The first two — Inceptio and G7 Networks — are linked in an interesting way. Targeting freight transport, Inceptio (嬴彻科技) is an autonomous driving startup focused on L1 and L1.5 trucks (somewhere between a “hands on" systems like adaptive cruise control and a "hands off" systems where the automated system takes full control of the vehicle but driver must be ready to intervene). G7 Networks, the largest shareholder of Inceptio, claims to be China's leading Internet of Things technology company. Official statements say that it has data flows of nearly 1 million vehicles. In the "capital winter" of last year, G7 raised $320 million. Also, Ma Zheren, CEO of Inceptio, is also the president of G7 Networks.
The QbitAI profile of Inceptio emphasizes how this model has attracted many talents including Qi Zichao who graduated from Tsinghua’s renowned “Yao Class” which basically only accepts the “Number One Scholars” from each province and gold medal winners in competitions like the International Olympiad in Informatics (which Qi won in 2009). As I mentioned in my Twitter thread on Megvii’s recent IPO, all its cofounders attended this class, led by Professor Chi-Chih Yao, a winner of the Turing Award who gave up US nationality to return to China.
Other Big-Picture Takeaways:
Again, the information arbitrage is in the unsexy areas. Not DECOUPLING! but machine visual quality inspection of knife production lines. Not consumer cars but freight transport.
We are seeing these Chinafornia-model startups (to steal a phrase from Matt Sheehan) pop up more and more, in which a good portion of the R&D research takes place in Silicon Valley (e.g. Qi Zichao is Inceptio’s planning tech lead at its Silicon Valley R&D Center) but the target market is China. I wrote about this in my MIT Tech Review profile of another Chinafornia-style autonomous driving startup, Roadstar.
This type of model isn’t new (Baidu does a good chunk of their autonomous driving research in Silicon Valley as well) and is not going away anytime soon regardless of how many times pundits scream DECOUPLING! into the void (the U.S. also has overseas R&D labs in other countries as well. Please search up “asset-augmenting R&D” in Google Scholar if you’re really interested in how innovation is globalizing.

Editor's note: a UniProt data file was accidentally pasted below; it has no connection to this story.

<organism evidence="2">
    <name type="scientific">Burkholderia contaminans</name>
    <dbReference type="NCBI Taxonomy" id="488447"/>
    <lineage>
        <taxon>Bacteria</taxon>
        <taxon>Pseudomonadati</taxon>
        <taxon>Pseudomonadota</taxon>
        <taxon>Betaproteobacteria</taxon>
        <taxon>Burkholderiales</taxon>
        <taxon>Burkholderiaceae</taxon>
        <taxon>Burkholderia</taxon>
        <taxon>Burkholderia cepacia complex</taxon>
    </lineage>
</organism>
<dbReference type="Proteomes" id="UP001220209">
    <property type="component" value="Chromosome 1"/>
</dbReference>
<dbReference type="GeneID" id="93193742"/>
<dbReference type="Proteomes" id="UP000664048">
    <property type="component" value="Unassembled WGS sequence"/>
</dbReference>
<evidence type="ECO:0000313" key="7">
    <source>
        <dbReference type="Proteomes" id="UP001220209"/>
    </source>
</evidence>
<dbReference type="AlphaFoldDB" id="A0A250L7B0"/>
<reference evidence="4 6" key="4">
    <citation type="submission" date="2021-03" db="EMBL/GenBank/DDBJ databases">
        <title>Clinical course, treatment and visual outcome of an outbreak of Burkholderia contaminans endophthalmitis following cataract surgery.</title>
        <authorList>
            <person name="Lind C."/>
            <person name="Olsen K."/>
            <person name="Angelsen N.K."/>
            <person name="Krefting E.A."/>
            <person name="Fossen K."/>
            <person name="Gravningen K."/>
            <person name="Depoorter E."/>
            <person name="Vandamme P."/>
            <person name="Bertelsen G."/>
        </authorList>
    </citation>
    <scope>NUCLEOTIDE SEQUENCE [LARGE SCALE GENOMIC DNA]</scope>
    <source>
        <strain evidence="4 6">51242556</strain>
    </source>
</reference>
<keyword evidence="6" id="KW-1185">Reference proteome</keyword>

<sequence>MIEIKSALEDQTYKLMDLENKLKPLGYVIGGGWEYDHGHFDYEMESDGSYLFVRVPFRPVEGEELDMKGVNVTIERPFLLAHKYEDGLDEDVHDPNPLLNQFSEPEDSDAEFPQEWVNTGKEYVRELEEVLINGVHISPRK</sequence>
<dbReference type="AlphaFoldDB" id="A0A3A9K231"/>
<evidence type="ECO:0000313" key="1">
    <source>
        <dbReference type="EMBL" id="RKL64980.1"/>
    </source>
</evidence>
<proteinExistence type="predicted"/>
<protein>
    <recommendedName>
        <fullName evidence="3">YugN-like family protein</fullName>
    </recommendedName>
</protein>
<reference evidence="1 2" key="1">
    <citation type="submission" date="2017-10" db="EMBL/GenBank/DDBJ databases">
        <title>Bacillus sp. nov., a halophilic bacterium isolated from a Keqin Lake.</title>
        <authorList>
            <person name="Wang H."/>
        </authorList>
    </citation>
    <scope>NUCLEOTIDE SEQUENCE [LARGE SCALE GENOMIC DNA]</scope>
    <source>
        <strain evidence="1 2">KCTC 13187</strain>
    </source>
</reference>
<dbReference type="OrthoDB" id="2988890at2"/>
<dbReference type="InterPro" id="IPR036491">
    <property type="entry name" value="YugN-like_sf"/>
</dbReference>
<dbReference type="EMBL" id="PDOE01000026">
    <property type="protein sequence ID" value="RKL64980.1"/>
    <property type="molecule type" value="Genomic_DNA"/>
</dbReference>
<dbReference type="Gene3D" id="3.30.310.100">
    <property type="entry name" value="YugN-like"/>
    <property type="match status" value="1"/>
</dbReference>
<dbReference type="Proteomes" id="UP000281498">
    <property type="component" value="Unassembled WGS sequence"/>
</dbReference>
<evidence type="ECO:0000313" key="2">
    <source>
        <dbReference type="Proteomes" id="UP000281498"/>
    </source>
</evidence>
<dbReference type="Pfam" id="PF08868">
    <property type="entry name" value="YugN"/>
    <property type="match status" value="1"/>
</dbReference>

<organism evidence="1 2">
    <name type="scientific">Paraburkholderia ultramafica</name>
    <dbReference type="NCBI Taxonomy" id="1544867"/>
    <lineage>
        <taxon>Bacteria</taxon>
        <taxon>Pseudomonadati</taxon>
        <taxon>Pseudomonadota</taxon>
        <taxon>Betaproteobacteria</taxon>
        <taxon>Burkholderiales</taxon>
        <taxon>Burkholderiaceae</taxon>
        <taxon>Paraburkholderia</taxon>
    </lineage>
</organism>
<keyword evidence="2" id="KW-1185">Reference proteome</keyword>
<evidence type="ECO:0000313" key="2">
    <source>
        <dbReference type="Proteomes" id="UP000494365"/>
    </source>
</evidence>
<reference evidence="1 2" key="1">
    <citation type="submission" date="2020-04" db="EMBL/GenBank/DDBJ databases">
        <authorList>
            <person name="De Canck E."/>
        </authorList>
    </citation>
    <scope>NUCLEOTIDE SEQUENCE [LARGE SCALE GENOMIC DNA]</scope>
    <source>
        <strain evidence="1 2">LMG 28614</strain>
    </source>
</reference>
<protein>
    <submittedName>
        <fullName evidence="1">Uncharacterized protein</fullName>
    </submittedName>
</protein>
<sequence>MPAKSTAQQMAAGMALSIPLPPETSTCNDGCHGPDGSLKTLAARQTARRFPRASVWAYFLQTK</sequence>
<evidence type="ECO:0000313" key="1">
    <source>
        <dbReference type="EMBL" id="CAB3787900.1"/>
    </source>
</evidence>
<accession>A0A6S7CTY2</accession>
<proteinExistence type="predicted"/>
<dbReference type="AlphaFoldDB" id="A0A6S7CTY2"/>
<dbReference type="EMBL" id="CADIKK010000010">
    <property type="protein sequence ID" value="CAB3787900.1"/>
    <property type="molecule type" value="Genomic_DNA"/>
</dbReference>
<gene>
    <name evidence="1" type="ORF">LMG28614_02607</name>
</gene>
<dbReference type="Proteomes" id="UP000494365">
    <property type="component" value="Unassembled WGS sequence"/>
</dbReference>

From a U.S. competitiveness perspective, the main concern should be how do startups like U.S.-based startups like Zoox retain or continue to attract the next Qi Zichaos of the world. Some ideas off the top of the dome: appropriately value your bilingual staff as they have twice as many options of places and companies to work for. Upgrade your understanding of Chinese competitors by mandating all your employees read and subscribe to ChinAI?
ChinAI Links (Four to Forward)
We’ve also added a working ChinAI Company Profile of Squirrel AI which at this point mostly consists of excerpts from Karen Hao’s must-read MIT Tech Review article on this startup which provides extracurricular tutoring programs with lessons curated by an AI algorithm. Here’s just one of many juicy tidbits: “In the five years since it was founded, the company has opened 2,000 learning centers in 200 cities and registered over a million students—equal to New York City’s entire public school system.”
In a piece for War on the Rocks, My GovAI colleagues Jade Leung, Sophie Charlotte-Fischer, and Allan Dafoe argue that proposed export controls on artificial intelligence are not only ineffective but could also inadvertently strengthen the technology base of U.S. competitors while weakening its own. “Washington appears to be defaulting to traditional, 20th-century policy tools to address a 21st-century problem.” Relatedly, Scott Moore’s Lawfare article also warns that Trump’s techno-nationalism will do lasting harm to U.S. economic competitiveness and innovation.
I’m a little late to this but earlier this month Vox’s Kelsey Piper published a balanced, well-researched (25 hyperlinks to sources!) deconstruction of Peter Thiel's NYT hitpiece on Google’s overseas AI labs in China. She draws from a previous ChinAI issue that lists all the things wrong with Thiels’s NYT oped (it’s a lot of things).
I recently came across Liz Carter’s “Today’s Chinese” project in which she teaches a (usually Mandarin) Chinese word or phrase every day on her Twitter feed. She’s been doing this for about seven years now and is currently getting her PhD in Chinese linguistics at UCLA.